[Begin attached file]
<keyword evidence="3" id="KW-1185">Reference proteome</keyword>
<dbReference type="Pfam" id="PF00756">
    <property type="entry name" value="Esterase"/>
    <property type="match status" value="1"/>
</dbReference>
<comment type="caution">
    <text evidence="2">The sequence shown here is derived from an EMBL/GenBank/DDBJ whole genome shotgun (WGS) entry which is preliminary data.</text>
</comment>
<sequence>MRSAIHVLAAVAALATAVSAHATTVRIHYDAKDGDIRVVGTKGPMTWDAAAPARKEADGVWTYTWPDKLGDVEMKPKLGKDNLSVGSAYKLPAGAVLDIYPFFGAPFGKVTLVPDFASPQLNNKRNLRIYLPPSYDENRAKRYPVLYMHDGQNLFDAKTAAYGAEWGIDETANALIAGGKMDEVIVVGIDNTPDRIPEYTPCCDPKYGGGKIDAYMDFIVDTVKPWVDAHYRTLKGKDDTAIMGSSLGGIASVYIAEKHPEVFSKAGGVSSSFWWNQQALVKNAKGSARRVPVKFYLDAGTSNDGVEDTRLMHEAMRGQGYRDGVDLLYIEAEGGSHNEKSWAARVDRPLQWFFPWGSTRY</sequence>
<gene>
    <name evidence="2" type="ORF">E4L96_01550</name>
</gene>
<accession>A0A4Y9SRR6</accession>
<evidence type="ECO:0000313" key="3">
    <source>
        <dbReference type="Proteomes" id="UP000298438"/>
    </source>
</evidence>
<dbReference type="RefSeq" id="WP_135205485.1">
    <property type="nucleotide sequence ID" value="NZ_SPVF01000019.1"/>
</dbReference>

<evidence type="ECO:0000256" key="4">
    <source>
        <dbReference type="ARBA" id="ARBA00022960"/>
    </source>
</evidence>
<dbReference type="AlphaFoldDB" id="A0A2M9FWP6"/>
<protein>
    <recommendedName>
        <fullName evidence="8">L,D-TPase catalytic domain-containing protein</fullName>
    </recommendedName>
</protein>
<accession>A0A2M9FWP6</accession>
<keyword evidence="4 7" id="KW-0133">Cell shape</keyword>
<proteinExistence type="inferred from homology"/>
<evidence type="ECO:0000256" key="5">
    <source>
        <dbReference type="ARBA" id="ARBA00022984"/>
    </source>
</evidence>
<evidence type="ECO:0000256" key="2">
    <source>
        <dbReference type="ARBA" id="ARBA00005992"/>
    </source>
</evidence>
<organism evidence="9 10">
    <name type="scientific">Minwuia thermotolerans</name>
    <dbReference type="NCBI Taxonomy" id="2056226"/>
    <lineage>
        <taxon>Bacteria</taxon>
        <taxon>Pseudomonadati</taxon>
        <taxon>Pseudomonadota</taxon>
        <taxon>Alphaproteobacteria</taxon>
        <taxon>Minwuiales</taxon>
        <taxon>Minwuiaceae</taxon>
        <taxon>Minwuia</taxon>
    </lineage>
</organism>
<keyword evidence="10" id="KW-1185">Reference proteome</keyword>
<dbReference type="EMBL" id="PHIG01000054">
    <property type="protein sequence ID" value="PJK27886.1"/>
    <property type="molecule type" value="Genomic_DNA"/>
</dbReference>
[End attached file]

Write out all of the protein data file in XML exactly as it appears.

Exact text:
<keyword evidence="3" id="KW-1185">Reference proteome</keyword>
<dbReference type="Pfam" id="PF00756">
    <property type="entry name" value="Esterase"/>
    <property type="match status" value="1"/>
</dbReference>
<comment type="caution">
    <text evidence="2">The sequence shown here is derived from an EMBL/GenBank/DDBJ whole genome shotgun (WGS) entry which is preliminary data.</text>
</comment>
<sequence>MRSAIHVLAAVAALATAVSAHATTVRIHYDAKDGDIRVVGTKGPMTWDAAAPARKEADGVWTYTWPDKLGDVEMKPKLGKDNLSVGSAYKLPAGAVLDIYPFFGAPFGKVTLVPDFASPQLNNKRNLRIYLPPSYDENRAKRYPVLYMHDGQNLFDAKTAAYGAEWGIDETANALIAGGKMDEVIVVGIDNTPDRIPEYTPCCDPKYGGGKIDAYMDFIVDTVKPWVDAHYRTLKGKDDTAIMGSSLGGIASVYIAEKHPEVFSKAGGVSSSFWWNQQALVKNAKGSARRVPVKFYLDAGTSNDGVEDTRLMHEAMRGQGYRDGVDLLYIEAEGGSHNEKSWAARVDRPLQWFFPWGSTRY</sequence>
<gene>
    <name evidence="2" type="ORF">E4L96_01550</name>
</gene>
<accession>A0A4Y9SRR6</accession>
<evidence type="ECO:0000313" key="3">
    <source>
        <dbReference type="Proteomes" id="UP000298438"/>
    </source>
</evidence>
<dbReference type="RefSeq" id="WP_135205485.1">
    <property type="nucleotide sequence ID" value="NZ_SPVF01000019.1"/>
</dbReference>

<evidence type="ECO:0000256" key="4">
    <source>
        <dbReference type="ARBA" id="ARBA00022960"/>
    </source>
</evidence>
<dbReference type="AlphaFoldDB" id="A0A2M9FWP6"/>
<protein>
    <recommendedName>
        <fullName evidence="8">L,D-TPase catalytic domain-containing protein</fullName>
    </recommendedName>
</protein>
<accession>A0A2M9FWP6</accession>
<keyword evidence="4 7" id="KW-0133">Cell shape</keyword>
<proteinExistence type="inferred from homology"/>
<evidence type="ECO:0000256" key="5">
    <source>
        <dbReference type="ARBA" id="ARBA00022984"/>
    </source>
</evidence>
<evidence type="ECO:0000256" key="2">
    <source>
        <dbReference type="ARBA" id="ARBA00005992"/>
    </source>
</evidence>
<organism evidence="9 10">
    <name type="scientific">Minwuia thermotolerans</name>
    <dbReference type="NCBI Taxonomy" id="2056226"/>
    <lineage>
        <taxon>Bacteria</taxon>
        <taxon>Pseudomonadati</taxon>
        <taxon>Pseudomonadota</taxon>
        <taxon>Alphaproteobacteria</taxon>
        <taxon>Minwuiales</taxon>
        <taxon>Minwuiaceae</taxon>
        <taxon>Minwuia</taxon>
    </lineage>
</organism>
<keyword evidence="10" id="KW-1185">Reference proteome</keyword>
<dbReference type="EMBL" id="PHIG01000054">
    <property type="protein sequence ID" value="PJK27886.1"/>
    <property type="molecule type" value="Genomic_DNA"/>
</dbReference>